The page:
This is one of my favorite questions – thank you so much for asking it!
It is my assumption that when you say, “When Jews and non-Jews abide by the same ethical and moral behaviors” that you are not saying that Jews and non-Jews do abide by the same ethical and moral behaviors.
That would be a simplification of life and morality in the extreme. Saying something like that would be to paint the whole world of diversity with the same brush, saying that we all believe in the same God and believe the same things. That is utopianism and is only available, from a Jewish perspective, in the Olam Habah (the Next World).
Returning to the world as we know it, there are certainly areas of ethics and morality that are shared in common with our non-Jewish neighbors. These make for domestic tranquility and thankfully in much of our world we do share much in common with others.
What makes for a uniquely Jewish approach to morality is a fundamental belief which is the underpinning of all of Judaism. That is, that there is one God, the Creator of all humanity. The law that applies to all is the result of Divine revelation that begins at Mount Sinai with the giving of the Torah (Divine Writ) as expounded by the Sages of Israel.
It is less important as to the definition of “Jewishness” or what is uniquely “Jewish” about our morality. There is no need to dwell on the concept of Jewishness. Rather, we should be pleased when we see that we can share with our neighbors in what we all consider to be right and proper.
Thank you for your question. Certainly, because I believe that Judaism (and other faiths) carry a message that is redemptive as a guide for building a more perfect world, I would hope that there would be significant overlap in the ethical and moral behaviors and expectations of many of the world religions! (To use the most obvious and extreme example, I would hope that the infinite value that Judaism places on human life, that causes us to prioritize “Thou shalt not murder,” would translate into virtually every religious worldview. I would personally be suspicious of any religion that did not, in some way, with its own language and norms, affirm that standard.)
So then, what makes the adherence to such ethical/moral norms specifically Jewish? Certainly there are certain worldviews that are uniquely “Jewish” – either in their origin (“we gave the world the concept of such-and-such”) or even as a modern-day priority. But for those that clearly overlap with other non-Jewish ethics and morals, we must also consider the motivations and framework through which we arrive at those behaviors. Many of the world’s religions believe in some form of tikkun olam – further “fixing” or incrementally-perfecting the world – but for us, this is only half of the phrase: Jews believe in l’takein olam b’malchut Shaddai – perfecting the word because it is an extension of God’s will for us, because it is a realization of the vision that we share with God – a vision for the Jewish People and for all humankind, and because it is a fulfillment of what it means to be created in the Divine Image and to allow that Image to spill out of us and into the world at-large. If and when I act morally and ethically, I am not only doing that because it is generally considered as “right,” by those who are Jewish and those who are not Jewish. I am doing it also because it is an expression of the way my faith projects a vision for a more perfect world, and because I embrace my responsibility as a builder of that worldview. I am doing it because I am commanded, Jewishly (however one may understand such obligation – as communal, divine, individual, or otherwise), to participate and act in this way.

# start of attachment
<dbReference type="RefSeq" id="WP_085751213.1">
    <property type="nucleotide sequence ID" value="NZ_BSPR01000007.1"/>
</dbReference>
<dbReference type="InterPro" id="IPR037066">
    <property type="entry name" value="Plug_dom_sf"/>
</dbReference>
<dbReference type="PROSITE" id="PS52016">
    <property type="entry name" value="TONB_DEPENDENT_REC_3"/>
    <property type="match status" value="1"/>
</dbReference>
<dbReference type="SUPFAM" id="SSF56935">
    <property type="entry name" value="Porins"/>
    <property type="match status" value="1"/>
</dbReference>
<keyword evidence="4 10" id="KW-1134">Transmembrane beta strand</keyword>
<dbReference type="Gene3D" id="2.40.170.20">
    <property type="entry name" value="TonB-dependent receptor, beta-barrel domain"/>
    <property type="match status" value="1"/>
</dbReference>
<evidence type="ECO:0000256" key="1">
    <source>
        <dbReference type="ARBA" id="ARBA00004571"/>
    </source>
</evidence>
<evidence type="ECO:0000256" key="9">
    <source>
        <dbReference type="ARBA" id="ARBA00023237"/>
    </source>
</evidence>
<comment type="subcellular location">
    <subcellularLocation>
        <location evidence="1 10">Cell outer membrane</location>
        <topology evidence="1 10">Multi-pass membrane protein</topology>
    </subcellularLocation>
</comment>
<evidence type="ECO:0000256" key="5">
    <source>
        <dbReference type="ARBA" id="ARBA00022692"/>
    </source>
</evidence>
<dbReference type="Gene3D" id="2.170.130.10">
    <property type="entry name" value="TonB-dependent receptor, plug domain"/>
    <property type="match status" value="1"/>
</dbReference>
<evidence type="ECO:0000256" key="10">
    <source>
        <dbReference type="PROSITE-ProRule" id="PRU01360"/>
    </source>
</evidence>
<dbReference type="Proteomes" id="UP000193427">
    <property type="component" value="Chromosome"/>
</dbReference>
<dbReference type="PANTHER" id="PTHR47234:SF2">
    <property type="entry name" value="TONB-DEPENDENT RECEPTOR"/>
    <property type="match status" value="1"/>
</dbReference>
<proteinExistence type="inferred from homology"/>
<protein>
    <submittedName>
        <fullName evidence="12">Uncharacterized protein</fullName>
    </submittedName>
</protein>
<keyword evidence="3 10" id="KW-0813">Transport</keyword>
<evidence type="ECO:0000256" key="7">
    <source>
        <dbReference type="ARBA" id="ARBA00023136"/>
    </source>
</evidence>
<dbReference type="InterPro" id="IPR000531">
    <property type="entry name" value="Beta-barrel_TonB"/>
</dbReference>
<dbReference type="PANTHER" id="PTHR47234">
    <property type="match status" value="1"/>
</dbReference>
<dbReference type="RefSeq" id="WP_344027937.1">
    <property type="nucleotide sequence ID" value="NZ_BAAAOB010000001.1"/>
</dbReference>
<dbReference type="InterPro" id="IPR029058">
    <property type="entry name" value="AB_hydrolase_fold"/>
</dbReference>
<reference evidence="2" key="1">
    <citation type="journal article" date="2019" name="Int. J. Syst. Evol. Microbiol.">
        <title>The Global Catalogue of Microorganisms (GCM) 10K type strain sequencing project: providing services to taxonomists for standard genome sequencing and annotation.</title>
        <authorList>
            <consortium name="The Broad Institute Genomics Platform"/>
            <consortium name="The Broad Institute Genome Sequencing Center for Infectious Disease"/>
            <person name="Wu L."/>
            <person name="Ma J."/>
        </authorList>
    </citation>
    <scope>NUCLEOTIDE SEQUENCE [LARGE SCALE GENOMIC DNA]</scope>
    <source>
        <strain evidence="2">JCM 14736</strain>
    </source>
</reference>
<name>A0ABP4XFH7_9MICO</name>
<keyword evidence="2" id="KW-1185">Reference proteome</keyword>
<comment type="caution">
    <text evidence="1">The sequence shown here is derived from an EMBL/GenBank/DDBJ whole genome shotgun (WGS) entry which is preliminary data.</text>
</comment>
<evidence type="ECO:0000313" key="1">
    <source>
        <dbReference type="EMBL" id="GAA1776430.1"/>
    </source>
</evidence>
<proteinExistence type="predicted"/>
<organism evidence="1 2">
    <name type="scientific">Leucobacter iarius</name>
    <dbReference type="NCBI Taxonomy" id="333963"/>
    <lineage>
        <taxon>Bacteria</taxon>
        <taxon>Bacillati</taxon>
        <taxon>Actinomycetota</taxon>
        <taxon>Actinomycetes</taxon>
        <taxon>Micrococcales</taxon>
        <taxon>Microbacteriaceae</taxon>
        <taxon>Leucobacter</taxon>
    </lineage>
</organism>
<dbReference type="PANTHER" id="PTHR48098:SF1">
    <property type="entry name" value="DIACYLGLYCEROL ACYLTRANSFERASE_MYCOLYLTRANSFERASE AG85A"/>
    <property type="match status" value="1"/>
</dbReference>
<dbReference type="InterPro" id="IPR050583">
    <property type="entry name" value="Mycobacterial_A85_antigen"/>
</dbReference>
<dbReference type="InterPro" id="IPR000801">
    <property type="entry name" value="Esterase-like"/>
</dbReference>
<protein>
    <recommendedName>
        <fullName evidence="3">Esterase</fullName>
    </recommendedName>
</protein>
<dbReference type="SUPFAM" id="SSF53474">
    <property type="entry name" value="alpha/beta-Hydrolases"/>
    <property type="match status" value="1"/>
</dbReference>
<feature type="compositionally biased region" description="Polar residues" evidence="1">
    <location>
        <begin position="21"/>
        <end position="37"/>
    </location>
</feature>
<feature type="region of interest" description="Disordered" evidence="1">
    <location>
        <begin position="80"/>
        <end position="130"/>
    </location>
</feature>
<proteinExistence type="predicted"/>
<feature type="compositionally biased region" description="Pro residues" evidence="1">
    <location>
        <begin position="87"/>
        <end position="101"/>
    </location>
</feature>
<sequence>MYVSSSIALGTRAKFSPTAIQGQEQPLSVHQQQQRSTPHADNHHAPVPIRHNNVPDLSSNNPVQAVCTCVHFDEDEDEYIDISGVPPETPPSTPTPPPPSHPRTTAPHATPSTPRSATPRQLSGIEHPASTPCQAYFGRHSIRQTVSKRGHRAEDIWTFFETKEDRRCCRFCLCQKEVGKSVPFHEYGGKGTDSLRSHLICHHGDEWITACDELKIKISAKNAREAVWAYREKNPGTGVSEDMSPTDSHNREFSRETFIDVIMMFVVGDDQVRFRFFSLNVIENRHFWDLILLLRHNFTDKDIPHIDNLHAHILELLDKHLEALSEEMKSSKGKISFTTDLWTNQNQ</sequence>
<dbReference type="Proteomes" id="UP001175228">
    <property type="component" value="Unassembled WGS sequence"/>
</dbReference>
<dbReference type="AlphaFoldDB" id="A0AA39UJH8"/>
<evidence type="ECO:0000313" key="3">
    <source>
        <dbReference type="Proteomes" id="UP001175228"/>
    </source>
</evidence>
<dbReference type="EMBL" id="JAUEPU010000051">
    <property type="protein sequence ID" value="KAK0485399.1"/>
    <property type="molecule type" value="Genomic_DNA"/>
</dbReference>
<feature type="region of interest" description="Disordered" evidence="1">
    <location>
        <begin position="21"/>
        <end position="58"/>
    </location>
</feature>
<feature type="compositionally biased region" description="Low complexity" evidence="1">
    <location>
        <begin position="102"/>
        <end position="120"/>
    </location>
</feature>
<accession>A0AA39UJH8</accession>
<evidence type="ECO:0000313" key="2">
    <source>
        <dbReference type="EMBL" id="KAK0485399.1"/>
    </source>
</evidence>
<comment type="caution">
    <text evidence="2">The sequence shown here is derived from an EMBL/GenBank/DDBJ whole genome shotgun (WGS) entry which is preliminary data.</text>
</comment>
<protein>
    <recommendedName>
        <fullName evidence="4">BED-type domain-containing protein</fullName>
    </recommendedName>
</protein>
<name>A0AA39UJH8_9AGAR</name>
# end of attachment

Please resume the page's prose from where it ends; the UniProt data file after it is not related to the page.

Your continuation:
The action may be identical to another who is motivated by more universal understandings of ethics and morals, or another who is motivated by his or her own non-Jewish faith; but the meaning behind that action and the vision that activates and enables it are particular to my Judaism. These actions help to define ourJewish selves.
We live in a global community in which many ethical values are shared across societal lines. Many traditions – religious or secular – advocate common ethical behaviors, for example, feeding the poor, housing the homeless, etc. It is a fair to ask if there is any difference whether this care is offered by someone who is Jewish in contrast to any other tradition.